Gungl, Jullien, Strauss (Johann Jr. and later his brother Eduard) and Ziehrer made appearances and toured in the United States. The former conducted a German ensemble at the inauguration of President Zachary Taylor. Their works and those of their above-mentioned colleagues were often played at American orchestral concerts through much of the nineteenth century. In America however it was the military concert bands that captured the public enthusiasm and adulation enjoyed earlier by the popular continental orchestras. Here the light repertoire, when not arranged for band or played for dancing, became the mainstay of Sunday programs at urban theatres and daily summer entertainments at resorts and concert centers. During the warm months of 1866 and 1867 conductor Theodore Thomas installed his New York concert orchestra at the Terrace Garden, then settled it at the Central Park Restaurant and Garden for eight years of seasonal programs. From 1878 to 1881 these months were spent at Gilmore’s Garden (later Madison Square Garden). Wagner associate Anton Seidl, coming to America to direct German productions at the Metropolitan Opera and later conductor of the New York Philharmonic, found several summers of work for his musicians offering the light repertoire at Brighton Beach Pavilion near Coney Island from the mid 1880s, while his countryman John Lund, director of the Buffalo Symphony, led similar entertainments at Saratoga. On the west coast, around the turn of the century, San Francisco programs by Paul Steindorff and his ensemble found a waiting audience.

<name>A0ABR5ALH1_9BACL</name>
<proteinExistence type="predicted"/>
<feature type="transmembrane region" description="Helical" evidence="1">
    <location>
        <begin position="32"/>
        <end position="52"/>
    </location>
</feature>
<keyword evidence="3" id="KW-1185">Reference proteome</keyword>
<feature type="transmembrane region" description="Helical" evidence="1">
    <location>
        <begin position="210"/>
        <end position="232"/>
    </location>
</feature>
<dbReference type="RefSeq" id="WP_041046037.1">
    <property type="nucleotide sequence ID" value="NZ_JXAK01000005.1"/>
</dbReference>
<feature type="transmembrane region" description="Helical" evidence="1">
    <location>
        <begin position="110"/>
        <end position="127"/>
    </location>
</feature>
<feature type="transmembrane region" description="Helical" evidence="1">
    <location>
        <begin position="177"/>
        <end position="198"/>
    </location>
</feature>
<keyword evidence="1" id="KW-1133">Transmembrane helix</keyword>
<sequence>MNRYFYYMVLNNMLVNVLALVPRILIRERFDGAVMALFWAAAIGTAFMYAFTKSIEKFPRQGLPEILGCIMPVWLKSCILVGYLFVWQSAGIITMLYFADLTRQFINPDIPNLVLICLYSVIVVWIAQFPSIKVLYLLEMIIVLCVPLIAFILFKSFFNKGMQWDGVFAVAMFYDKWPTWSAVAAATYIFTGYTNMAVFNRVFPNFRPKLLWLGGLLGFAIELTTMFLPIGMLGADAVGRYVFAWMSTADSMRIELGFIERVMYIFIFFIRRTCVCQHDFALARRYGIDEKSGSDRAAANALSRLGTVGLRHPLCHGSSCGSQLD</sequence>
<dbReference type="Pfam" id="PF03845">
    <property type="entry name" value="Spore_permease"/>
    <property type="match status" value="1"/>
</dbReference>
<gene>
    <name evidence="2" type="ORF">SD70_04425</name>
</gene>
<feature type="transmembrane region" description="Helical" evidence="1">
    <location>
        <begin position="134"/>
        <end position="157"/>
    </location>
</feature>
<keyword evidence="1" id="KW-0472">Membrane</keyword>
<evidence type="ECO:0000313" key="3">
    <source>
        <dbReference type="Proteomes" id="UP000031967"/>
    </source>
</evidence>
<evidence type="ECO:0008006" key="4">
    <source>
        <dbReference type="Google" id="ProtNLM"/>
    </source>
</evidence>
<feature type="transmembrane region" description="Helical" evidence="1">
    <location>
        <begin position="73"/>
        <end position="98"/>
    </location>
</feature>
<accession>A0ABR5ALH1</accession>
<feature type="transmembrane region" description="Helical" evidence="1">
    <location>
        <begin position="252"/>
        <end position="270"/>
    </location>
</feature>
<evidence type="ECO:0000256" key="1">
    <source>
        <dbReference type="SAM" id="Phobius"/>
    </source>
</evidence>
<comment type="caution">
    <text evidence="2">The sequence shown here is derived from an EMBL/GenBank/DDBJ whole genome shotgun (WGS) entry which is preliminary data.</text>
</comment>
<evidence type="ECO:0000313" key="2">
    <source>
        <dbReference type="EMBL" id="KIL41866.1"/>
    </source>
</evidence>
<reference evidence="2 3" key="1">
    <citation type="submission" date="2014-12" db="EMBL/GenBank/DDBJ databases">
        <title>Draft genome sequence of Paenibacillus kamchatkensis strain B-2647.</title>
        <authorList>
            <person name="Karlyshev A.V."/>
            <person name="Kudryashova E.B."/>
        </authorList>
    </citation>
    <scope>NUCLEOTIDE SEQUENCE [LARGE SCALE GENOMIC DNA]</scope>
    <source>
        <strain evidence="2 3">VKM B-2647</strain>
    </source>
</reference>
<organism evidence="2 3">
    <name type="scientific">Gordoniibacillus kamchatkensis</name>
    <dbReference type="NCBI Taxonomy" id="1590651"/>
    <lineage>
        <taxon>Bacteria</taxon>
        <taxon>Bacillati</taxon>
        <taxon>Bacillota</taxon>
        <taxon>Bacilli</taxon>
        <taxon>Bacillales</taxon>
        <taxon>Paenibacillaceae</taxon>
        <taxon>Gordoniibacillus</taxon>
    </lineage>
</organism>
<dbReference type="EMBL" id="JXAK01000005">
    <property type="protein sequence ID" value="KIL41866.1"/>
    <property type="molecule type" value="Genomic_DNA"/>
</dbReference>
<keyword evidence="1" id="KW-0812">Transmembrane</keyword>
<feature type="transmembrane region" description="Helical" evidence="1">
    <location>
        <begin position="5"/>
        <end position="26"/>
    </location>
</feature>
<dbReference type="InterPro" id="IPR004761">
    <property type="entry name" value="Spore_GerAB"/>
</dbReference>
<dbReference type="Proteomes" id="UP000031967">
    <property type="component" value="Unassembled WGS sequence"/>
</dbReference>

Of the few regularly constituted American light orchestras Victor Herbert’s, from 1904 until his death twenty years later, found the most success, playing weekly engagements, touring, recording for Victor, and dividing summers between Willow Grove (near Philadelphia) and the Grand Union Hotel at Saratoga. By then the light classical repertoire, which now included formally simple romantic intermezzi, often of a descriptive or programmatic nature, and the tuneful concoctions, both effervescent and sentimental, of light opera, had become the province of symphonic orchestras for seasonal and special “pops” programs.
European wars of the twentieth century curtailed the genre’s native culture, although in England it flourished and developed, supported by the recording industry and the BBC, through the 1950s. The touring tradition, meanwhile, was maintained by a succession of occasional units under the direction of popular musicians such as Oscar Strauss, Rudolf Friml, Sigmund Romberg, Robert Stolz, and others. Mantovani’s forays from 1955, though often making use of local musicians, were in this lineage, as are the tours of the ensemble that now bears his name, the Japanese concerts by Paul Mauriat, Caravelli, the Percy Faith orchestra, and the current peppy Strauss revival troupe of Andre Rieu. We might also include the annual excursions of Arthur Fiedler’s sizable Boston Pops road orchestra from 1953 into the 1970s as well the symphony orchestra “composer nights” held in various cities under the batons Leroy Anderson, David Rose, Henry Mancini, and more recently John Williams.
To Part 9 to the Percy Faith Pages